Alterations of fibrinogen structure in human disease.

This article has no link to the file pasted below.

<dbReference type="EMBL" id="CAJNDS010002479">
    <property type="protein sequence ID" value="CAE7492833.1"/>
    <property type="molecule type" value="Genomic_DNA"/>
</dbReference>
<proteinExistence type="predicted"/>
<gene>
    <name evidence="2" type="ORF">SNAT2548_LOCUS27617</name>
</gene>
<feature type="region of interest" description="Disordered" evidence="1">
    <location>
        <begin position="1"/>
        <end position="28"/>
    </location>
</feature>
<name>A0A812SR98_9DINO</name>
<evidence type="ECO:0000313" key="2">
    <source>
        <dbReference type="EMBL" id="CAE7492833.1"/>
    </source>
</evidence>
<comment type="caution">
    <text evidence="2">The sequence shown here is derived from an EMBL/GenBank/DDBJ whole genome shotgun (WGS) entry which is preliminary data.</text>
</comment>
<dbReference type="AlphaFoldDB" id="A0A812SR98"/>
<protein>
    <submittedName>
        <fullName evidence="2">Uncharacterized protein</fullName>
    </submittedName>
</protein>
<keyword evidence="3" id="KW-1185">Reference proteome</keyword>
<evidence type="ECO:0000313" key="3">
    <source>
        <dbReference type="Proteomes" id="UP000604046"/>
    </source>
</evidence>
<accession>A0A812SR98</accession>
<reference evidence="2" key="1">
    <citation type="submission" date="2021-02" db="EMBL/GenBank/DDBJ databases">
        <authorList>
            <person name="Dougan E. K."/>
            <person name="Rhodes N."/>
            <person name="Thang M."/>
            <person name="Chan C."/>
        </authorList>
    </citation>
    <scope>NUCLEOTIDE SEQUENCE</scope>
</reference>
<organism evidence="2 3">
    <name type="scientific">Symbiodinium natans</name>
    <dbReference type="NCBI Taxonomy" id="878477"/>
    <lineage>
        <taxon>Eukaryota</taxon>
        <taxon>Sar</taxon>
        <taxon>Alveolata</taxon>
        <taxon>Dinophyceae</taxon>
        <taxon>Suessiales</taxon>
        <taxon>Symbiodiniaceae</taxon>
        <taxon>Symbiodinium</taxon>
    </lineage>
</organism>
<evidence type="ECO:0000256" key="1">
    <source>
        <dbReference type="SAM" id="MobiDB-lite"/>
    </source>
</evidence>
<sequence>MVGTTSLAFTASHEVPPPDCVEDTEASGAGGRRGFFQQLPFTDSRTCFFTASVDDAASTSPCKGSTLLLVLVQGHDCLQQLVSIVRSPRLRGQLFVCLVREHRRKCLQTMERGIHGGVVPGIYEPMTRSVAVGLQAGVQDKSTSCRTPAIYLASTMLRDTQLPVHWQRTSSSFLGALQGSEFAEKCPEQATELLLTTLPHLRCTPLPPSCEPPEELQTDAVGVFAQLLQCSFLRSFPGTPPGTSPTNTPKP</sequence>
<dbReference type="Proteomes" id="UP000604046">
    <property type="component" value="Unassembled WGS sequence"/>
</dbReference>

Products of normal and pathologic metabolism can react with proteins to cause covalent modification. When such modifications affect fibrinogen they can potentially alter fibrinogen function. Those that have been best studied are oxidation, nitration, homocysteinylation and glycation. It appears that the clottability of fibrinogen is maintained unless the degree of modification is extensive. However, modest degrees of fibrinogen modification can alter the rate of assembly of fibrin monomers into a fibrin clot and the fiber structure and packing. In addition, some types of modification affect lysine residues that are critical to binding, activation and activity of fibrinolytic enzymes. Any of these alterations could potentially affect the susceptibility of fibrin clots to fibrinolysis, and have been shown to do so in vitro. In the case of homocysteinylation and glycation, good evidence exists that fibrinogen modification affects clot stability in vivo. However, direct evidence is still lacking that these modifications contribute to the increased atherothrombotic risk associated with hyperhomocysteinemia and diabetes.
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